What do I need to do to create a will?

A will is a legal document that is generally used to describe how you want your estate to be distributed after your death. It might also be used to name an executor for your estate or a guardian for your minor children. It is generally a good practice to name backup beneficiaries, executors, and guardians just in case they are needed. Even though it's not a legal requirement, a will should generally be drafted by an attorney.

In order to make a will, you must be of legal age (18 in most states). You must also understand what property you own, who the family members or friends it would seem natural to leave property to are, and who gets what under your will.

Generally, a will is a written document that must be executed with appropriate formalities. You should sign the document (or direct someone else to sign for you in your presence). The will should also be signed by at least two witnesses who are of legal age and understand what theyare witnessing; some states require three witnesses. The witnesses should not benefit from any provisions in the will. Some states also require that a will be notarized.

Some states allow a will that is entirely in your handwriting, known as a "holographic" will. Some states allow a "nuncupative" will, which is an oral will you dictate during your last illness, before witnesses, that is later converted to writing.

Note that certain property is not transferred by a will. For example, property you hold in joint tenancy or tenancy by the entirety passes to the surviving joint owner(s) at your death. Also, certain property (e.g., life insurance, qualified retirement plans, IRAs, Totten Trust accounts, Payable on Death accounts, Transferrable on Death accounts) passes directly to the designated beneficiary at your death, bypassing the probate process.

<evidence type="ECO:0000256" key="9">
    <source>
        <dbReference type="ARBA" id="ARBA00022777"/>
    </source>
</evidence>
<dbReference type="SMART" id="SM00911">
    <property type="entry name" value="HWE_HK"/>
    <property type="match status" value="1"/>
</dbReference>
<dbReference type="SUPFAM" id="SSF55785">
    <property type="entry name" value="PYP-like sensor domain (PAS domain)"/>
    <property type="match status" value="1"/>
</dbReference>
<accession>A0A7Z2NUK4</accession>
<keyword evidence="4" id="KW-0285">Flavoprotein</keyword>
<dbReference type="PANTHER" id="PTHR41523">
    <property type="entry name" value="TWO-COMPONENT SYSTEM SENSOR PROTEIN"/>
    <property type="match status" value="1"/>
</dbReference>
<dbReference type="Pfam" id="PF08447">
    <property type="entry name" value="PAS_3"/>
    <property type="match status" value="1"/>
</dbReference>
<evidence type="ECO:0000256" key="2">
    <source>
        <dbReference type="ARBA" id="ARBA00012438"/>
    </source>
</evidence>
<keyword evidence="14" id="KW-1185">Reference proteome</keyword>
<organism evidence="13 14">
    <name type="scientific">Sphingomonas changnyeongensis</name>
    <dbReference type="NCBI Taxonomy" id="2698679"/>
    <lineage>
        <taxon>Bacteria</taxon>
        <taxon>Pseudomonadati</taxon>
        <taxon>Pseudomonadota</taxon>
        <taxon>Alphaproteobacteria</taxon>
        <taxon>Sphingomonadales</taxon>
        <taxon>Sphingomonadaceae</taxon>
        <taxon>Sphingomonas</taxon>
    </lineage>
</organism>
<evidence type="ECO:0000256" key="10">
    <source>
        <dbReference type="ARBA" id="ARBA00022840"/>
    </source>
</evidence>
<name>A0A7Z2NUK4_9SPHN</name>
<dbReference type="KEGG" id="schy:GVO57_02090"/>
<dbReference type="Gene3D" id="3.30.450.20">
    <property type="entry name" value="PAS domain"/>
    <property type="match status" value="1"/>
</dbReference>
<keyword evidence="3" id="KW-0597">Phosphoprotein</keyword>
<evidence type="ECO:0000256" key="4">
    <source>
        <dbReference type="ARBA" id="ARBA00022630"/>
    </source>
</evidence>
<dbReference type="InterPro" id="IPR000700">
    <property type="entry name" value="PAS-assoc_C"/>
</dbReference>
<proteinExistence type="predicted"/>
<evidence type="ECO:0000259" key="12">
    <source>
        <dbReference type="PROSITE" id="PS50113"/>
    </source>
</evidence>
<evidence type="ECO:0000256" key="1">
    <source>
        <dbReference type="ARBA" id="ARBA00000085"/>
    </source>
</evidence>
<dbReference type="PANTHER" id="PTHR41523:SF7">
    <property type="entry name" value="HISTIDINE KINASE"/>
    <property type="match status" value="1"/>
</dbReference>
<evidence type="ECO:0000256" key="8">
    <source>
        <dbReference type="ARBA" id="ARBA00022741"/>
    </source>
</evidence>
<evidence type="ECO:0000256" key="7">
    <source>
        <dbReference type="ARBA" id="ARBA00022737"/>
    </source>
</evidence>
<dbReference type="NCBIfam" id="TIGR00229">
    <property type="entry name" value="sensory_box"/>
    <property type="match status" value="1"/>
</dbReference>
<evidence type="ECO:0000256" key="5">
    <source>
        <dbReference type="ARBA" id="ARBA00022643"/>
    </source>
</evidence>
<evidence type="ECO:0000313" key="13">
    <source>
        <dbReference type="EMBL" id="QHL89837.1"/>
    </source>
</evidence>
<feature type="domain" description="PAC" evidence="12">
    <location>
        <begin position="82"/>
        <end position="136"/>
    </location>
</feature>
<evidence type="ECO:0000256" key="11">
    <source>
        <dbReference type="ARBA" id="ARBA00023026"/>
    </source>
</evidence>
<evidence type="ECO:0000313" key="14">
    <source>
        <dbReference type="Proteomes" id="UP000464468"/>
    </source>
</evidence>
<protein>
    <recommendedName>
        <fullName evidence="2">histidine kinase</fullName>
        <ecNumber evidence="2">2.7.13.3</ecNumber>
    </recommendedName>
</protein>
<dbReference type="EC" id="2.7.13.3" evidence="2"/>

Your will does not take effect until you die. You can create a new will or revoke or amend an existing will up until your death.

How do I change or revoke a will?

Your will does not take effect until you die. You can create a new will or revoke or amend an existing will up until your death.

A will remains valid until properly revoked or superseded. Revoking your will must be done very carefully. Most state laws require that the will be revoked by a subsequent instrument (a new will) or by a physical act (e.g., destroying or defacing it). This means the will must either be burned, torn, or canceled with the intent to revoke. You might, for example, write REVOKED across the will and sign and date the revocation.

You can amend (change) your will by executing a codicil. A codicil is a separate, written, and formally executed document that becomes part of your will. More specifically, a codicil is a supplement or addition to a will that explains, modifies, or revokes a previous will provision or that adds an additional provision. A codicil generally should be used only for minor changes to your will. You should execute a new will if there are many changes or a major change.

A codicil should generally be executed with the same formalities as required for a will. In general, the codicil must be signed, dated, and witnessed in accordance with the laws of the appropriate state.

The codicil should be attached to the will it is amending. Be sure to draft, execute, and attach a copy of the codicil to each copy of your will.

Although a new will usually must be contested in its entirety, some states will allow a codicil to be contested on its own. If it is found to be invalid, only the changes contained in the codicil will be voided and the remaining will provisions remain valid.

Some states provide that provisions in a will may be revoked automatically upon marriage or divorce. It is generally a good practice to review your will and make changes as needed upon marriage or divorce, or for any other major changes in your life.

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Prepared by Broadridge Investor Communication Solutions, Inc. Copyright 2015.